800,000 to two million religious minorities detained in Chinese internment camps: US
Washington: An estimated 800,000 to 2 million religious minorities are currently being detained in internment camps in China, the Trump administration has told lawmakers, who have expressed serious concerns over the massive human rights violations in the Communist nation's Xinjiang province.
The situation in resource-rich Xinjiang has been restive as the native Muslim Uighurs have been resisting increasing settlements of majority Han Chinese from other provinces.
China appears to have set up a series of secret internment camps used to lock up hundreds of thousands of ethnic Chinese Muslims, whose existence has long been denied by authorities.
At a Congressional hearing, Scott Busby, Deputy Assistant Secretary of State at the Bureau of the Human Right Democracy and Labour, alleged that Beijing was supporting similar repressive moves by other authoritarian regimes across the globe.
"The US government assesses that since April 2017, Chinese authorities have indefinitely detained at least 800,000, and possibly more than 2 million, Uighurs, ethnic Kazakhs and members of other Muslim minorities in the internment camps," he said.
Testifying before a Senate Foreign Relations Subcommittee, Busby said reports suggested that most of those detained
were not being charged, and their families had little or no information about their whereabouts.
At first, China denied the existence of such camps, but as public reports have emerged, Chinese authorities now assert that they are "vocational education centres", which glosses over the fact that many renowned Uighur intellectuals and retired professionals are also detained in these camps, he said.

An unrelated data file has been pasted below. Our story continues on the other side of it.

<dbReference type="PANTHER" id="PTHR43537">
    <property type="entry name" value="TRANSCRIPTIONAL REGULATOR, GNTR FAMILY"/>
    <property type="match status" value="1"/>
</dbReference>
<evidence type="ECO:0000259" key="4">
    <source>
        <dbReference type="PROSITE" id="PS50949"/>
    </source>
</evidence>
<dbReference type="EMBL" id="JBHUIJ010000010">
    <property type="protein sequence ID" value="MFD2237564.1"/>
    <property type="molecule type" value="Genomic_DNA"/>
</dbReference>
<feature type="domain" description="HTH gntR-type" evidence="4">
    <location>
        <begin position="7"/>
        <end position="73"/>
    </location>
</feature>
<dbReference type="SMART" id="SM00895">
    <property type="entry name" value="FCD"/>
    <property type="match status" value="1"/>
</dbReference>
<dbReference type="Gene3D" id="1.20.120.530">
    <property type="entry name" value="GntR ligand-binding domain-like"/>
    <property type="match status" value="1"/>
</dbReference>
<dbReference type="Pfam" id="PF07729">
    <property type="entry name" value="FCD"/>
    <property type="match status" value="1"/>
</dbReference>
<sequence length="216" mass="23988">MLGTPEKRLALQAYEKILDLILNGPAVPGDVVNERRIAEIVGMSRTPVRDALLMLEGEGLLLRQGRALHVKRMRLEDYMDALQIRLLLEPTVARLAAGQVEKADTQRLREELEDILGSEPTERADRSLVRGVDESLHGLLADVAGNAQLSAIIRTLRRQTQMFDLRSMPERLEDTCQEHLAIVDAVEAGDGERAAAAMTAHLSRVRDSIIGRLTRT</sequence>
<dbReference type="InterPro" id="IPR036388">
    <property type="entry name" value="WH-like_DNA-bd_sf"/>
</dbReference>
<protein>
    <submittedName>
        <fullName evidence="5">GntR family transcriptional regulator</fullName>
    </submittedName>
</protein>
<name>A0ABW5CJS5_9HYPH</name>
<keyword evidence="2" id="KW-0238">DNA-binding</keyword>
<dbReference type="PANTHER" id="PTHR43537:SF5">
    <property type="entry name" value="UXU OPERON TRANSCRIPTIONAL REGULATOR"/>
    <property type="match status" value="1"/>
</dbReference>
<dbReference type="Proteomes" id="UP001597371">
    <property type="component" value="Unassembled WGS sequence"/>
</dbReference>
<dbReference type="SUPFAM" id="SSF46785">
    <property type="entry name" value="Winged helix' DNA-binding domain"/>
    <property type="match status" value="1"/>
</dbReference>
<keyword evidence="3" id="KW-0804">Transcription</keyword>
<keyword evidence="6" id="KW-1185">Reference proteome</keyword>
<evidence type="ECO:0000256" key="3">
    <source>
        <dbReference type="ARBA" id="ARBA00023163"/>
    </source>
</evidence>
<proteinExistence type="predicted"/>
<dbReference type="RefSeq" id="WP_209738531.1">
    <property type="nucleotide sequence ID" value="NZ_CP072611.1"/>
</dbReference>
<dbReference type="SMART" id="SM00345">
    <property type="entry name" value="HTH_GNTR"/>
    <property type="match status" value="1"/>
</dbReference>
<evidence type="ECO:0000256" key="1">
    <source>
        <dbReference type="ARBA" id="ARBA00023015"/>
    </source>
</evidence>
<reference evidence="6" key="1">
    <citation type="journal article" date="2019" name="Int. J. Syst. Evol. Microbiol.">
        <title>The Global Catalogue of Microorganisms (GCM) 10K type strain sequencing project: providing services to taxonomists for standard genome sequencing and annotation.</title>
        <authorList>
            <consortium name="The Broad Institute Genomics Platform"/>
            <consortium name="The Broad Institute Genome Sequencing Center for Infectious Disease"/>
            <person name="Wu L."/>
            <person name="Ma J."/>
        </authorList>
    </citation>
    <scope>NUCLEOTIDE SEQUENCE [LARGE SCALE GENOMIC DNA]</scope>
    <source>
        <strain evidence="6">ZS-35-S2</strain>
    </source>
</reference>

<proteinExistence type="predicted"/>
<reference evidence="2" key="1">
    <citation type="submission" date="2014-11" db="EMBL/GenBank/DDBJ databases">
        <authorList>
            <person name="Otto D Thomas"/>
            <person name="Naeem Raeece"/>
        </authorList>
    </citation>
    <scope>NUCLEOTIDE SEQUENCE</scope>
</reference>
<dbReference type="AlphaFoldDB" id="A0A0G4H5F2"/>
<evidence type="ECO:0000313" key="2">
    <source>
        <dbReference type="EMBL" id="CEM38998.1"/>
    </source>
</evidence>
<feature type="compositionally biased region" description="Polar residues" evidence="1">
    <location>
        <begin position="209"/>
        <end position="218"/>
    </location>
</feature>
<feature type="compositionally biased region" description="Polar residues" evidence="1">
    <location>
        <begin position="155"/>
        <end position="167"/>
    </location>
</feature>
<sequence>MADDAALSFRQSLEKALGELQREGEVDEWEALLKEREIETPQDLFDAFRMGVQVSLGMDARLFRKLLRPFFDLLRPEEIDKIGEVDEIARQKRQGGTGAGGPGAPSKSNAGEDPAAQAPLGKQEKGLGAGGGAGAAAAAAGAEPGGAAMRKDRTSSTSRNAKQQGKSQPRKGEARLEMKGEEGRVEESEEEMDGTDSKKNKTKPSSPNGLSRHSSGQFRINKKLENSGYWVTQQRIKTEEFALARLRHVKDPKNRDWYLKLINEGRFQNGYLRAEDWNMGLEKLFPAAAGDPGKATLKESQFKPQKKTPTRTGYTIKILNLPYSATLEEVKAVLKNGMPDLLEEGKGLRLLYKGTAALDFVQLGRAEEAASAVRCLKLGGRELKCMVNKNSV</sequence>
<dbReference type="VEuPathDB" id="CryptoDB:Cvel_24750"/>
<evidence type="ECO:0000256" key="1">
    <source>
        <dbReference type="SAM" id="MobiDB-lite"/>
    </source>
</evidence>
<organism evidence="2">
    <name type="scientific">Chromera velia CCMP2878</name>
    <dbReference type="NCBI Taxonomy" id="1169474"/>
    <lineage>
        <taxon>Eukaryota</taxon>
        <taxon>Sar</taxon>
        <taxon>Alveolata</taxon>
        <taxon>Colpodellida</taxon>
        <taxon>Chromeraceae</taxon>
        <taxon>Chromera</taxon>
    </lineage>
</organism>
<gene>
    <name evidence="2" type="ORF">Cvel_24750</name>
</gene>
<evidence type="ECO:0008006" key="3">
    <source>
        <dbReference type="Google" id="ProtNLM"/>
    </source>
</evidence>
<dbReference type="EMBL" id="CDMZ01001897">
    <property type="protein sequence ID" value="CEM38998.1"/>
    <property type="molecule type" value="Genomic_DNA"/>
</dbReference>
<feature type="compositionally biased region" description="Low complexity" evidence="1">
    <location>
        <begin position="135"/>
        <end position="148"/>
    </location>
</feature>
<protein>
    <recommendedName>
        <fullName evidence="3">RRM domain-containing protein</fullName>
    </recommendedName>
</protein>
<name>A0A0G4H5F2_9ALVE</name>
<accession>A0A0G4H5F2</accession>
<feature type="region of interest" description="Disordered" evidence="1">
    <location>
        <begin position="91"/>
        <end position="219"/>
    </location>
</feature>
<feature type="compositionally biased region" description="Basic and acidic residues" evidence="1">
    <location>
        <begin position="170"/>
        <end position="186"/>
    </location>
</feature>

Former detainees, who have reached safety, have spoken of relentless indoctrination and harsh conditions for example, praying and other religious practices are forbidden.
"The apparent goal is to force detainees to renounce Islam and embrace the Chinese Communist Party," Busby said.
Life outside the internment camps is not much better, he noted. Neighbourhoods have entry and exit checkpoints manned by armed police. Families have been forced to accept Chinese officials into their homes for extended home-stays. Thousands of mosques have been shuttered or destroyed, while some turned into communist propaganda centres, Busby alleged.
"Unfortunately, fleeing China is not enough to escape the long arms of the government. China has routinely pressured other countries to return Uighurs, ethnic Kazakhs and members of other Muslim minority groups, which has often proven successful," he told the lawmakers. Even when such individuals reach safely, China continues to harass and intimidate them. China's repression of minority groups does not end in Xinjiang, he said.
Its policies have spread hundreds of miles away, for instance to the Hui Muslim communities. Tibetans also face continued repression and pervasive surveillance. The Tibetan Autonomous Region was the testing ground for many of the techniques now used in Xinjiang, Busby claimed. Senator Cory Gardner said the so-called authoritarian closing under President Xi Jinping has resulted in an unprecedented and intensifying crackdown on civil society, ethnic minorities and religious freedom in China.
"The news of mass concentration camps for Uighur Muslims and the Xinjiang Autonomous Province has shocked the conscience. And this necessitates a serious response from the US and the international community," he said. Senator Ed Markey said it was clear there was a systematic effort by Chinese government, not just within China, but also around the world, to back those policies which are most repressive and which allow for a compromise of human rights.
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